Retesting and Regression Testing

Difference Between Retesting and Regression Testing


What is Retesting

When a test fails and we determine the cause of the failure is a software fault, the fault is reported, we can expect a new version of the software that has had the fault fixed. In this case we will need to execute the test again to confirm that the fault has indeed been fixed. This is known as re-testing. Some people also refer to this as confirmation testing.

When retesting, it is important to ensure that the test is executed in exactly the same way as it was the first time, using the same inputs, data and environment. If the test now passes does this mean that the software is now correct? Well, we now know that at least one part of the software is correct — where the fault was. But this is not enough. The fix may have introduced a different fault elsewhere in the software. The way to detect these “unexpected side-effects” of fixes is to do regression testing.

What is Regression Testing

Like retesting, regression testing involves executing test cases that have been executed before. The difference is that for regression testing the test cases probably passed the last time they were executed (compare this with the test cases executed when re-testing – they failed the last time).

In other words, we are executing tests with the intent of checking that the system has not regressed (that is, it does not now have more faults in it as a result of some change). More specifically, the purpose of regression testing is to verify that modifications in the software or the environment have not caused unintended adverse side effects and that the system still meets it requirements.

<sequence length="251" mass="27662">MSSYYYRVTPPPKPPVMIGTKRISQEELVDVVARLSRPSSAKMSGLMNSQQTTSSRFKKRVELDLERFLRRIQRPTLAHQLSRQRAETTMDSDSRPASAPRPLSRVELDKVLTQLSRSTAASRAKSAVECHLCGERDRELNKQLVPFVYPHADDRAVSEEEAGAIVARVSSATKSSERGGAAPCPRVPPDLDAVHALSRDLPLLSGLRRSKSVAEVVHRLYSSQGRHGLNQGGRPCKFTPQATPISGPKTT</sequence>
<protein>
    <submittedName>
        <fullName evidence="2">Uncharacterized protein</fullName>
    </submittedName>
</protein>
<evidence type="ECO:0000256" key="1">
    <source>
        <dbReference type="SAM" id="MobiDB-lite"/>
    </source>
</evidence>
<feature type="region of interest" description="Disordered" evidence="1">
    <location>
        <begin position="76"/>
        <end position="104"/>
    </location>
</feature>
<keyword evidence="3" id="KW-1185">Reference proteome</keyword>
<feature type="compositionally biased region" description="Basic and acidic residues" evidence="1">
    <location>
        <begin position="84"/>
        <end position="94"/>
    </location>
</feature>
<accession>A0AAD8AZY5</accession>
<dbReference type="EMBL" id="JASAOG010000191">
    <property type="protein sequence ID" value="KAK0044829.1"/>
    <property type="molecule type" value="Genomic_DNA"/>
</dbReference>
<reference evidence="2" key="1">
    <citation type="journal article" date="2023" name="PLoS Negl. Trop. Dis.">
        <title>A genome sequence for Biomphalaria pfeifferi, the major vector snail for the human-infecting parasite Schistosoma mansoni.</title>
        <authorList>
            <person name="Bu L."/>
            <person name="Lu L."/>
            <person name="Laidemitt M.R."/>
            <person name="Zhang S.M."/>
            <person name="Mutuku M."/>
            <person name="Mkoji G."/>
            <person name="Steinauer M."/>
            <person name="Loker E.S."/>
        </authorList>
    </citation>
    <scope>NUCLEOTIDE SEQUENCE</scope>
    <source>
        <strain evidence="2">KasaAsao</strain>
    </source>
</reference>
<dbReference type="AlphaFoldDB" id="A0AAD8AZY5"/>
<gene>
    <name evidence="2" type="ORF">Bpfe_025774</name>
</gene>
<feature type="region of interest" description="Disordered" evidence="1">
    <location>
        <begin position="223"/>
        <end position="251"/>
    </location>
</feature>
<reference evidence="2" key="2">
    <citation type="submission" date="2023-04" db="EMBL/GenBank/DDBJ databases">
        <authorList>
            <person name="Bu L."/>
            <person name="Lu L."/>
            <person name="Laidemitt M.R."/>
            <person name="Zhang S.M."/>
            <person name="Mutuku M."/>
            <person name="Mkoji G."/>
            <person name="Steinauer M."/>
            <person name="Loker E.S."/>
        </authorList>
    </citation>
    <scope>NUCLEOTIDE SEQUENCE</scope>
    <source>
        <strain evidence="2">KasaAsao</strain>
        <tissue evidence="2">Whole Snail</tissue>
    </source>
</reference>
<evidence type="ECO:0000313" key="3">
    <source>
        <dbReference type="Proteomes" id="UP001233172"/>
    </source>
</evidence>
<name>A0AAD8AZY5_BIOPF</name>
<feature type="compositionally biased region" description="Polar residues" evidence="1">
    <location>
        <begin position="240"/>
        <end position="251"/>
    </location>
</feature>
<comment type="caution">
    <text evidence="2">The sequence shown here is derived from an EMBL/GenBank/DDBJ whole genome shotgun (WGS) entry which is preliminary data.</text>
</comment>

It is common for organizations to have what is usually called a regression test suite or regression test pack. This is a set of test cases that is specifically used for regression testing. They are designed to collectively exercise most functions (certainly the most important ones) in a system but not test any one in detail. It is appropriate to have a regression test suite at every level of testing (component testing, integration testing, system testing, etc.).

All of the test cases in a regression test suite would be executed every time a new version of software is produced and this makes them ideal candidates for automation. If the regression test suite is very large it may be more appropriate to select a subset for execution.

Regression tests are executed whenever the software changes, either as a result of fault fixes or new or changed functionality. It is also a good idea to execute them when some aspect of the environment changes, for example when a new version of a database management system is introduced or a new version of a source code compiler is used.

Maintenance of a regression test suite should be carried out so it evolves over time in line with the software. As new functionality is added to a system new regression tests should be added and as old functionality is changed or removed so too should regression tests be changed or removed. As new tests are added a regression test suite may become very large. If all the tests have to be executed manually it may not be possible to execute them all every time the regression suite is used. In this case a subset of the test cases has to be chosen.

This selection should be made in light of the latest changes that have been made to the software. Sometimes a regression test suite of automated tests can become so large that it is not always possible to execute them all. It may be possible and desirable to eliminate some test cases from a large regression test suite for example if they are repetitive (tests which exercise the same conditions) or can be combined (if they are always run together). Another approach is to eliminate test cases that have not found a fault for a long time (though this approach should be used with some care!).

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